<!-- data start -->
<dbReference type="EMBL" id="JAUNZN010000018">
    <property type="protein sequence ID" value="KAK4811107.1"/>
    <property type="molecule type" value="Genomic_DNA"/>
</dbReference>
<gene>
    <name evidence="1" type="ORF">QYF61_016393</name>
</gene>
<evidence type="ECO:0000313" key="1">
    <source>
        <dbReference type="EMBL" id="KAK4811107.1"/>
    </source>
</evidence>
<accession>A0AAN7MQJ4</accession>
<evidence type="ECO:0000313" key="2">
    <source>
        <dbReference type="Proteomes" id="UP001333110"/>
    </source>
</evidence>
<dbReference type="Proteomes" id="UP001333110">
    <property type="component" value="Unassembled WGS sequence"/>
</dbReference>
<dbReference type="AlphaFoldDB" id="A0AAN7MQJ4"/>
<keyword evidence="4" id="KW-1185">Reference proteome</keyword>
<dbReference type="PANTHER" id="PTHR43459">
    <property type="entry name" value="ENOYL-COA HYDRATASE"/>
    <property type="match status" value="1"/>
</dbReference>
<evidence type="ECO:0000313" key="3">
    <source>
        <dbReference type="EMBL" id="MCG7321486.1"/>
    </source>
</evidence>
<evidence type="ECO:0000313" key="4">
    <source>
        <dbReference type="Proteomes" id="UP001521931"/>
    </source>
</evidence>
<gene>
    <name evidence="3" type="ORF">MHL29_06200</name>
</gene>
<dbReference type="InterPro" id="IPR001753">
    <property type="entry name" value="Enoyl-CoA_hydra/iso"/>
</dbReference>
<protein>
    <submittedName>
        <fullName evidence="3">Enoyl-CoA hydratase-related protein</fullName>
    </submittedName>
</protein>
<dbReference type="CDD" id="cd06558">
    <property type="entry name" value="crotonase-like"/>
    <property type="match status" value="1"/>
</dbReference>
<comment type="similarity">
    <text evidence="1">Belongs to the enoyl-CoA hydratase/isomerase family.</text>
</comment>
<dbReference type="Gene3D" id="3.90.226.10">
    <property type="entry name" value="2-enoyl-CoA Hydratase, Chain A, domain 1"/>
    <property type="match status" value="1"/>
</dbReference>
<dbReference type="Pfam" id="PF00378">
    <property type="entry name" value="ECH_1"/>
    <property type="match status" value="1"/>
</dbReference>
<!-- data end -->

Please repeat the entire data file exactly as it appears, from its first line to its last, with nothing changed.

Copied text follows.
<dbReference type="EMBL" id="JAUNZN010000018">
    <property type="protein sequence ID" value="KAK4811107.1"/>
    <property type="molecule type" value="Genomic_DNA"/>
</dbReference>
<gene>
    <name evidence="1" type="ORF">QYF61_016393</name>
</gene>
<evidence type="ECO:0000313" key="1">
    <source>
        <dbReference type="EMBL" id="KAK4811107.1"/>
    </source>
</evidence>
<accession>A0AAN7MQJ4</accession>
<evidence type="ECO:0000313" key="2">
    <source>
        <dbReference type="Proteomes" id="UP001333110"/>
    </source>
</evidence>
<dbReference type="Proteomes" id="UP001333110">
    <property type="component" value="Unassembled WGS sequence"/>
</dbReference>
<dbReference type="AlphaFoldDB" id="A0AAN7MQJ4"/>
<keyword evidence="4" id="KW-1185">Reference proteome</keyword>
<dbReference type="PANTHER" id="PTHR43459">
    <property type="entry name" value="ENOYL-COA HYDRATASE"/>
    <property type="match status" value="1"/>
</dbReference>
<evidence type="ECO:0000313" key="3">
    <source>
        <dbReference type="EMBL" id="MCG7321486.1"/>
    </source>
</evidence>
<evidence type="ECO:0000313" key="4">
    <source>
        <dbReference type="Proteomes" id="UP001521931"/>
    </source>
</evidence>
<gene>
    <name evidence="3" type="ORF">MHL29_06200</name>
</gene>
<dbReference type="InterPro" id="IPR001753">
    <property type="entry name" value="Enoyl-CoA_hydra/iso"/>
</dbReference>
<protein>
    <submittedName>
        <fullName evidence="3">Enoyl-CoA hydratase-related protein</fullName>
    </submittedName>
</protein>
<dbReference type="CDD" id="cd06558">
    <property type="entry name" value="crotonase-like"/>
    <property type="match status" value="1"/>
</dbReference>
<comment type="similarity">
    <text evidence="1">Belongs to the enoyl-CoA hydratase/isomerase family.</text>
</comment>
<dbReference type="Gene3D" id="3.90.226.10">
    <property type="entry name" value="2-enoyl-CoA Hydratase, Chain A, domain 1"/>
    <property type="match status" value="1"/>
</dbReference>
<dbReference type="Pfam" id="PF00378">
    <property type="entry name" value="ECH_1"/>
    <property type="match status" value="1"/>
</dbReference>